Collector's Condition: Generally speaking, the closer a book is to its original when published condition, the more it will appeal to a collector. A book in collector's condition is in at least fine condition -- or at worst is at the high end of very good , with no notable faults. The implication is that a book collector will not likely find a copy in significantly better condition. The opposite is reader's copy , which see.

Reader's copy: Often, a book collector will, in time, own two copies of a book in the same edition and impression, one in collector's condition that is kept safely stored and brought out infrequently to show off, and the other with flaws and signs of wear that make it unsuitable for a collection. It is the copy that the collector reads for pleasure and does not mind letting anyone handle it. When seen in a catalog, reader's copy implies that one should buy that copy to read, not to collect, because it is somewhat worn or has flaws.

Binding copy Refers to a book whose cover and binding are in poor condition or lacking but whose pages are intact, so that it is a candidate for rebinding.

Working library: This is a group of books accumulated by their owner for their practical content. A writer is likely to have a working library of books on grammar, rhetoric, getting published, and techniques of writing. A baseball fan is likely to have a working library of books about baseball. And so on according to profession and interests. While a book collector wanting to preserve a significant book in as close to possible and affordable to its original condition will be choosy about condition, a customer buying to add to his or her working library will usually be satisfied with good or better condition.

For its age: This is a phrase sometimes used by inexperienced used booksellers and by some antique dealers, as in, "It's in very good condition for its age." When a seller thus describes a very worn, at best fair condition, book that is scarcely more than 100 years old, if that, remember the photo above of a beautiful copy of the Gutenberg Bible, taken more than 500 years after the book was printed and bound. Traditionally, antiquarian book dealers describe the physical condition of a used book by the same standards, whatever its age, and they avoid using this phrase.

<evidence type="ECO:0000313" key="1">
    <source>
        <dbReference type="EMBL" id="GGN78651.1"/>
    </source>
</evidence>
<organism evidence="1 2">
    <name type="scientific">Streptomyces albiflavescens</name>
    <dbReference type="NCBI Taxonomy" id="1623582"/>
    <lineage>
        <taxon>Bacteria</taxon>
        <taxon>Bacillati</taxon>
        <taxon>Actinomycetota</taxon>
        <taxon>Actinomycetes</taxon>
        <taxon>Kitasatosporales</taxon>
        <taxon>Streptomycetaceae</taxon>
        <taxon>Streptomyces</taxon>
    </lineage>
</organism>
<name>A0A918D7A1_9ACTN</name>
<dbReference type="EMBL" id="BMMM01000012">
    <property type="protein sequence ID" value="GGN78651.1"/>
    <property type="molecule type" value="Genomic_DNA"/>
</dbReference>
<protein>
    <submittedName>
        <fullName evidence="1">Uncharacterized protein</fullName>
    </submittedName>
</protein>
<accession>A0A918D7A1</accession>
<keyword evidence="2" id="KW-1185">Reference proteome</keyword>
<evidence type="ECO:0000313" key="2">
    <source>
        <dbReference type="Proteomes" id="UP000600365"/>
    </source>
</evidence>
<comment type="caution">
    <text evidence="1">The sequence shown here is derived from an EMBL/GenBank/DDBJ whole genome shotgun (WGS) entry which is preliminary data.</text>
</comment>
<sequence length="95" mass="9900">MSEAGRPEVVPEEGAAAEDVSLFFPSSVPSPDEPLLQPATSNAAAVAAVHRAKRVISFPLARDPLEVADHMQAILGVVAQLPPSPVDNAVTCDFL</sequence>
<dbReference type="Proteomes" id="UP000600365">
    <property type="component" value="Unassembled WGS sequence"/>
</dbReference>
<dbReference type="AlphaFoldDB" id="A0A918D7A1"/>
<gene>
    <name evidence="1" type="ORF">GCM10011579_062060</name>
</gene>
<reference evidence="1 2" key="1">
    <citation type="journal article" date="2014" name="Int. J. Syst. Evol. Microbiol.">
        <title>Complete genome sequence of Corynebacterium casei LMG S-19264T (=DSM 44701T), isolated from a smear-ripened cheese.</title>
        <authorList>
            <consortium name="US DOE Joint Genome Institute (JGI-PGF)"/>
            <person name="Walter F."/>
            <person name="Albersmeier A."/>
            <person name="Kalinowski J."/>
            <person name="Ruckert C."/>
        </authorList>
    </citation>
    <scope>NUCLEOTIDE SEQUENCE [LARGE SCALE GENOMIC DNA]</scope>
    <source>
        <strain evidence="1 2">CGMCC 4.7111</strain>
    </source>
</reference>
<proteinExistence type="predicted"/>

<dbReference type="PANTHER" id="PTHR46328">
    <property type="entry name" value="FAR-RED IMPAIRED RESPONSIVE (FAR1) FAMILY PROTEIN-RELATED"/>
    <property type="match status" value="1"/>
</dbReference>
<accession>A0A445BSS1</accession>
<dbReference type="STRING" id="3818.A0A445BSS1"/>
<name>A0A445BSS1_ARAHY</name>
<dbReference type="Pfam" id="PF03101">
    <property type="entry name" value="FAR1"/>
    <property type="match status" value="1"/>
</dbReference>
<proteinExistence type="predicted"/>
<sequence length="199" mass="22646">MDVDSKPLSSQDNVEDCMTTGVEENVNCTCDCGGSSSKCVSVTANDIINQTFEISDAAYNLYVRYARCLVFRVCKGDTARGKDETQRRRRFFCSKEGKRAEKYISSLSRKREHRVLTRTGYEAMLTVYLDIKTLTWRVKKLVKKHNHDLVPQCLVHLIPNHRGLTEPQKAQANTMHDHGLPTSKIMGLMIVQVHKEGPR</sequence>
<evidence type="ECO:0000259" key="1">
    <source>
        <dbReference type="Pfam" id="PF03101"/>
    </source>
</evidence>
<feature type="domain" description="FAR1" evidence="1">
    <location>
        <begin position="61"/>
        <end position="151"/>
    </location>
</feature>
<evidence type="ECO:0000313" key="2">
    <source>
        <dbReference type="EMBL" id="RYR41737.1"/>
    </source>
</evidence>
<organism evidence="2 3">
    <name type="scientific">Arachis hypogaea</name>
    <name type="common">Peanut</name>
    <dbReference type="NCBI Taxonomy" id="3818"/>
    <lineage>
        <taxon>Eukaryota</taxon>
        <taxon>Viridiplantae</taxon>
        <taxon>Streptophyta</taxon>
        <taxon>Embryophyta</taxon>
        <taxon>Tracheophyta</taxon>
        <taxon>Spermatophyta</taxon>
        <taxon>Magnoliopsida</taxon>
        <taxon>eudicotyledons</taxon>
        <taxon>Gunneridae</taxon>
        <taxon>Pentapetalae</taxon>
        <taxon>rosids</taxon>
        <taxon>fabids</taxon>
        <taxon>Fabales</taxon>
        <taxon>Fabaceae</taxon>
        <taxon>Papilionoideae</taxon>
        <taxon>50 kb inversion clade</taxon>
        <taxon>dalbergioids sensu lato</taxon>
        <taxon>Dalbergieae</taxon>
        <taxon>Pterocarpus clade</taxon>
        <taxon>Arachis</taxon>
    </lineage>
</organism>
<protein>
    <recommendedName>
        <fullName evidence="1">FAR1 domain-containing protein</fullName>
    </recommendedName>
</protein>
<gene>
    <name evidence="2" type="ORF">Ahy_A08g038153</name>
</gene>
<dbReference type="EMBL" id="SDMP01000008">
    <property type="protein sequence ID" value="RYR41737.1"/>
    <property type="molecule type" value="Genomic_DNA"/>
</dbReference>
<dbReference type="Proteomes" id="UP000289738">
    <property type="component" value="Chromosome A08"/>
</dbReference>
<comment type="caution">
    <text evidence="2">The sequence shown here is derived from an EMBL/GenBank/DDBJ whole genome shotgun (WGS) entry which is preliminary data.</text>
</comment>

With All Faults or w.a.f.: This phrase is used in auction catalogs. It's a caution to examine the book before the auction to see its physical condition for yourself.

The Importance of Condition in Buying or Selling Used Books

How big of a factor condition is in pricing a used book or in evaluating if a price is fair and reasonable depends upon whether it is a collectible title and edition. Whatever the title, about anyone would rather have a fine copy than an unsightly, very worn copy. For collectors of modern literature, illustrated books, fine press books, and various other book collecting areas of interest, condition makes a huge difference in how much they will pay for a book. If it is a book likely to attract a buyer interested in the usefulness or entertainment value of its content, with no association of it with a collecting interest, condition will be a somewhat less significant factor, though still a significant one. Again, booksellers, know your customers and what they desire, and book hunters, make clear your wishes. As to the condition of a desired book, do you want any copy that is complete, sound, and inexpensive? Do you want a copy in the best condition that you can find and afford? Do you already have a copy in near fine condition and now only want one in very fine condition?

There is more demand for a book made of materials of better than usual quality, such as rag paper or acid-free paper because it will take more time and use to worsen its condition.

Describing the Physical Condition of Used Books Is Subjective

The use of words describing the general physical condition of a used book is subjective. A book that to a person looks Fine one day might to that very same person look at best Good Plus another day. One's judgement, for example, is different after looking at many very fine books than after looking at many merely good condition books.